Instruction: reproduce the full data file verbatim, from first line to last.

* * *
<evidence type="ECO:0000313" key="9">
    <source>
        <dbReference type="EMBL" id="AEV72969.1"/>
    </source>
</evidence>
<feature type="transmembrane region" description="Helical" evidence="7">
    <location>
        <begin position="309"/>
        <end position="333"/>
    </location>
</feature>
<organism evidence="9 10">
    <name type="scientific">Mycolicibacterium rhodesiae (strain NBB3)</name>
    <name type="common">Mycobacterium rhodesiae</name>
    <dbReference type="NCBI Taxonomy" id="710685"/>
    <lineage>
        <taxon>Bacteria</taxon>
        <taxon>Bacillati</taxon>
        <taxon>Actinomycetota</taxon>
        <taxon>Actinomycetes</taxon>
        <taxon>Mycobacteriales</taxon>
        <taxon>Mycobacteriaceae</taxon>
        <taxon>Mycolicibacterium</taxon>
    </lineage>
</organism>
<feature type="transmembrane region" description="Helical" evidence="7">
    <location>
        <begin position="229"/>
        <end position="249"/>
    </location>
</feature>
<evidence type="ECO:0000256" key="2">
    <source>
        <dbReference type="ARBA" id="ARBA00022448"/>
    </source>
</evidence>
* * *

<evidence type="ECO:0000313" key="9">
    <source>
        <dbReference type="EMBL" id="AEV72969.1"/>
    </source>
</evidence>
<feature type="transmembrane region" description="Helical" evidence="7">
    <location>
        <begin position="309"/>
        <end position="333"/>
    </location>
</feature>
<organism evidence="9 10">
    <name type="scientific">Mycolicibacterium rhodesiae (strain NBB3)</name>
    <name type="common">Mycobacterium rhodesiae</name>
    <dbReference type="NCBI Taxonomy" id="710685"/>
    <lineage>
        <taxon>Bacteria</taxon>
        <taxon>Bacillati</taxon>
        <taxon>Actinomycetota</taxon>
        <taxon>Actinomycetes</taxon>
        <taxon>Mycobacteriales</taxon>
        <taxon>Mycobacteriaceae</taxon>
        <taxon>Mycolicibacterium</taxon>
    </lineage>
</organism>
<feature type="transmembrane region" description="Helical" evidence="7">
    <location>
        <begin position="229"/>
        <end position="249"/>
    </location>
</feature>
<evidence type="ECO:0000256" key="2">
    <source>
        <dbReference type="ARBA" id="ARBA00022448"/>
    </source>
</evidence>